Dr. Gibson provided an overview of a murine model of succinic semialdehyde dehydrogenase deficiency (SSADH) deficiency. The first clinical identification of patients with SSADH deficiency was in 1983, followed by the development of an isotope dilution assay for GHB in 1990, an enzyme assay in 1991, the first prenatal diagnosis in 1994, and the cloning of the human gene in 1995. In 2000, the first knockout mouse was created, and ongoing efforts over the past two years have explored various therapeutic interventions in the mouse model. SSADH is involved in the catabolism of succinic semialdehyde, which is derived from GABA, an inhibitory neurotransmitter. Succinic semialdehyde is catabolized via SSADH into succinic acid, which enters the Kreb's cycle. Alternatively it is converted to 4-hydroxybutyric acid. This is the compound that accumulates in the setting of SSADH deficiency, resulting in at least some of the clinical manifestations of the disorder. Clinical features are variable and include psychomotor retardation, delayed or absent speech, hypotonia, ataxia, behavioral problems, seizures and EEG abnormalities. Metabolic abnormalities include marked elevations in urine, plasma and cerebrospinal fluid (CSF) GHB, as well as modest elevations in CSF GABA. Dr. Gibson reviewed the mechanism of action of Vigabatrin, an irreversible inhibitor of GABA transaminase, which should theoretically result in lower levels of succinic semialdehyde and its metabolites. Vigabatrin is typically used as an anticonvulsant. A pilot trial in patients with SSADH deficiency, at a dosage of 25-250 mg/kg/day, resulted in no obvious change in urinary GHB output and only modest improvements in ataxia, hypotonia and speech. It was discontinued in most patients due to lack of apparent benefit. It is unclear at present why patients failed to demonstrate benefit, and why a reduction in urine GHB was not noted. The mouse mutant shows significant growth retardation compared to its wild type counterpart. SSADH activities in tissue homogenates were reduced to essentially zero in the brain and heart, with less than 1% residual activity in the liver and kidney. GABA and GHB levels in urine, as well as tissue GHB concentrations, were markedly elevated. Brain total GABA was significantly elevated, and was specifically elevated in hippocampus, frontal cortex, parietal cortes and cerebellum. A number of abnormalities of specific amino acid concentrations were noted in mutant vs wild type animals. Glutamine levels in brain were significantly reduced, and were specifically reduced in hippocampus, cerebellum, frontal and parietal cortex. Arginine, aspartate and ornithine were significantly increased in frontal and parietal cortex. Serine was substantially elevated in hippocampus, frontal cortex and cerebellum, and glycine was elevated in frontal and parietal cortex. Cystathionine and alanine were elevated in hippocampus, frontal and parietal cortex, and glutamate was elevated in hippocampus. It is known that GHB acts primarily by inhibiting presynaptic dopamine release in vivo. Potential therapies for SSADH deficiency include naltrexone, an opioid receptor antagonist;NCS-382, a selective GHB receptor antagonist which blocks striatal dopamine release following GHB administration; and taurine, an essential amino acid which is found in high quantities in breast milk. Survival curves in mutant mice given various agents at the time of weaning were reviewed. Administration of Vigabatrin, taurine or CGP 35348 increase the percent of animals surviving to age 50 days compared to untreated animals. The backbone of the compound NCS-382 strongly resembles that of GHB. NCS-382 reveals the highest percent survival to date of any of the compounds tested. NCS-382 appears to work via antagonism of GHB for its high affinity reaction with the GHB receptor. CGP 35348 interferes with the lower affinity reaction of GHB with the GABA B receptor. The poor clinical response with treatment with Vigabatrin in humans may be explained in part by the animal model. Although Vigabatrin increases brain GABA levels by 50%, GHB is not lowered. An adenoviral mediated liver gene therapy paradigm has been used in an attempt to rescue the phenotype in the mouse model by administering the construct at day of life 10, prior to weaning. The percent survival in the treated animals significantly exceeds that of the untreated animals after 20 days of life. This data is preliminary and additional studies are needed with regard to these therapeutic interventions. However, therapeutic interventions appear feasible based on the above data. Additional questions remain regarding whether or not SSADH deficiency is associated with oxidative damage in light of the reduction of the Krebs cycle intermediate succinic semialdehyde, and whether or not rescue of liver function alone will have a significant impact on the neurologic phenotype.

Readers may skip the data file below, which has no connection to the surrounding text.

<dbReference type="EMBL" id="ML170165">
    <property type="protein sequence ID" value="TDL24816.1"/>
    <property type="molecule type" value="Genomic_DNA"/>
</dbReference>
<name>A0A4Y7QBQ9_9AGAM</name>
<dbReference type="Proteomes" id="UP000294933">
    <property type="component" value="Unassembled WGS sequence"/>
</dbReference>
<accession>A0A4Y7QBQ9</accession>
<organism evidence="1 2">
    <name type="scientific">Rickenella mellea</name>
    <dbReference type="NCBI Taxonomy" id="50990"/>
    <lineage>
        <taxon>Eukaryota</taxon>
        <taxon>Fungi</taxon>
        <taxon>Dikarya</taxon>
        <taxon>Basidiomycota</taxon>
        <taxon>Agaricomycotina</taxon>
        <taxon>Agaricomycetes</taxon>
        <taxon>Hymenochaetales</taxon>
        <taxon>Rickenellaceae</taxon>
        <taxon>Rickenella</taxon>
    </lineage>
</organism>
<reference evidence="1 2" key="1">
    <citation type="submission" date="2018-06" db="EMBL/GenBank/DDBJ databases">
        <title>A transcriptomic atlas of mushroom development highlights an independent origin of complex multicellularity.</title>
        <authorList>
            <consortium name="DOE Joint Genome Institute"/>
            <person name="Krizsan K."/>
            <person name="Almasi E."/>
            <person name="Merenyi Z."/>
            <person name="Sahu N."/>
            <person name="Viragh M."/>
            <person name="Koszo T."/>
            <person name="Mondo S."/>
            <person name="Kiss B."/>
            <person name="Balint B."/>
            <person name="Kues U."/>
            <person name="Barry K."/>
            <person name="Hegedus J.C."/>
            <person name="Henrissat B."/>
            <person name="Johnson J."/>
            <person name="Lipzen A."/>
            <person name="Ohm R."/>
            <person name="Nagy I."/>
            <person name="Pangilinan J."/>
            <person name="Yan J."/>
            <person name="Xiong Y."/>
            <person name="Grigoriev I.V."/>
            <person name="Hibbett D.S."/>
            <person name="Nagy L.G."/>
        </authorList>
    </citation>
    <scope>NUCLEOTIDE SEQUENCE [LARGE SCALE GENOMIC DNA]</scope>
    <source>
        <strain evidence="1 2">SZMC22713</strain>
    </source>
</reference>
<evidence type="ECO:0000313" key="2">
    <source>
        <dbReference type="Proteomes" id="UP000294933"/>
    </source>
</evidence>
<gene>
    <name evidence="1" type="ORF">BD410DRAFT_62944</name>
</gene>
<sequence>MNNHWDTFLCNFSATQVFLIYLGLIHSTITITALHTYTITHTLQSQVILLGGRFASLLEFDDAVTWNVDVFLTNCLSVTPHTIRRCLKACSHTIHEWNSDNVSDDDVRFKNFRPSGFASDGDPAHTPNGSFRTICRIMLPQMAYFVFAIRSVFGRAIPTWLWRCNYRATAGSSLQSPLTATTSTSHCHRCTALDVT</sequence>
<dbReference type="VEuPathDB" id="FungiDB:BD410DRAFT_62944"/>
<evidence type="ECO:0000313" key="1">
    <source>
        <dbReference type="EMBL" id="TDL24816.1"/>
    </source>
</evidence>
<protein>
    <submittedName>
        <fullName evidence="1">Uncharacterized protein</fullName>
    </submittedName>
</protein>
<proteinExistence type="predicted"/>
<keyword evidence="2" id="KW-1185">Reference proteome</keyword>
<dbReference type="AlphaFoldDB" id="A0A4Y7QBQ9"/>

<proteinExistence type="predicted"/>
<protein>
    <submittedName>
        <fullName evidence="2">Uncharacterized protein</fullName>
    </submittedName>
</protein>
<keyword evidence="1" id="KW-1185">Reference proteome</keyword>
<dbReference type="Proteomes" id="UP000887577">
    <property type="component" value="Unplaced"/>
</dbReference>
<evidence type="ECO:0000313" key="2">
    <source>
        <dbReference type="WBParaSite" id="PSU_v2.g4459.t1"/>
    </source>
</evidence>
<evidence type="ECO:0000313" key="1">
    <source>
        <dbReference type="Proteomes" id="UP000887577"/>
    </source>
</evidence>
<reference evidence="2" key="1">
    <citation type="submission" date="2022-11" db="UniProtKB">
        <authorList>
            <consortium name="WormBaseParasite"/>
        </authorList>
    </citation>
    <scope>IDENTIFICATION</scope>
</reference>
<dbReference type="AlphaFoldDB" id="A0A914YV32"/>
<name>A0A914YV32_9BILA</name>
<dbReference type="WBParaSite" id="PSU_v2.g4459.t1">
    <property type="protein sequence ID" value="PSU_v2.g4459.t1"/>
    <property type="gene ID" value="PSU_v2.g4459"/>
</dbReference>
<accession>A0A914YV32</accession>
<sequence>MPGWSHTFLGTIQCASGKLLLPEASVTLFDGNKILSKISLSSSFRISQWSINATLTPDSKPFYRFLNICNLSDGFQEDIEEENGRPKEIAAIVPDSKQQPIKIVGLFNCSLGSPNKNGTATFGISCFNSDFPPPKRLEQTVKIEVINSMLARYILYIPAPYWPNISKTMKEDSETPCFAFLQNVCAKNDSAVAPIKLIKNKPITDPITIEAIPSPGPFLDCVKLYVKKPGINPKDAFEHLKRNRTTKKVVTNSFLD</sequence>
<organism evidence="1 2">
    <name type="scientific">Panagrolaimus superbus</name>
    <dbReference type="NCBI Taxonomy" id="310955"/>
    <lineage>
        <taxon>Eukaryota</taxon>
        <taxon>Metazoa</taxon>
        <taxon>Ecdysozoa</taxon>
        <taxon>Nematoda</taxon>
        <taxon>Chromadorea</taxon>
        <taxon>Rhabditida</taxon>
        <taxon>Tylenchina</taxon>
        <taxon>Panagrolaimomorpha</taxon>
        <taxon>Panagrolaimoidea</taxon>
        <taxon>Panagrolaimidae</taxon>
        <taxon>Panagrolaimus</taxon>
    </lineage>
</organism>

Dr. Hyland provided an overview of the hph-1 mouse, a model of autosomal dominant GTP cyclohydrolase deficiency (Segawa's disease). He reviewed what is known about the pattern of biochemical abnormalities in the human disorder, in which GTPCH deficiency results in decreased neopterin, tetrahydrobiopterin (BH4), homovanillic acid, and 5-hydroxyindoleacetic acid. He pointed out the important role of BH4 as a cofactor in the function of the hydroxylases phenylalanine hydroxylase (PAH), tyrosine hydroxylase (TH), and tryptophan hydroxylase (TRYPH), critical in the generation of the neurotransmitter precursors L-DOPA and 5-HTP. A number of unanswered questions remain regarding Segawa's disease, including the observed diurnal variation in symptoms, increased penetrance in females, variability of the phenotype, and mechanism of decreased amounts of TH in the striatum. As the underlying defect in the mouse model is unknown (no mutation in the GTP cyclohydrolase gene has been identified as yet), which raises questions regarding the validity of the mouse model in understanding the human condition. From a biochemical standpoint, however, it appears to be an excellent model, as manifest by decreased BH4 in striatum, as well as decreased brain amines and amine metabolites. The mechanism of decreased neurotransmitter metabolites had been initially presumed to be due to the decreased amount of available cofactor, BH4, resulting in sub-saturating concentrations for the hydroxylases. In vivo activities of TH and TRYPH, and in vitro striatal TH activities in the animal model were reduced, while in vitro AADC activity was preserved. In vitro liver PAH activity was also significantly decreased, with preserved AADC activity. This raised the question of whether the mechanism of decreased neurotransmitter metabolism is a general phenomenon relating to BH4 requiring enzymes. The mechanism of decreased hydroxylase activities could theoretically be due to an effect of BH4 on stability or synthesis of the proteins. To address this question, correction of peripheral and central BH4 levels was attained via intraperitoneal injection of high dose (200 mg/kg) BH4. BH4 brain levels remained elevated for at least 10 hours above controls. Following correction of BH4 levels, striatal TH activity showed a progressive increase in the hours post injection. Western blots of striatal TH and liver PAH before and after BH4 injection revealed a substantial increase in measurable protein levels. Liver PAH activity also demonstrated a substantial increase in the hours post injection. TH and PAH gene expression, as assessed by TH and PAH cDNA levels, also substantially increased in the hours post injection. This data suggests that BH4 controls the steady state concentration of TH and PAH by a mechanism involving activation of gene expression, and that the decrease in striatal TH occurs because of decreased gene expression. Given the similarities between the mouse model and human disease, Dr. Hyland concludes that the hph-1 mouse is a good model to study pathophysiological mechanisms in Segawa disease.

© 2003 Pediatric Neurotransmitter Disease Association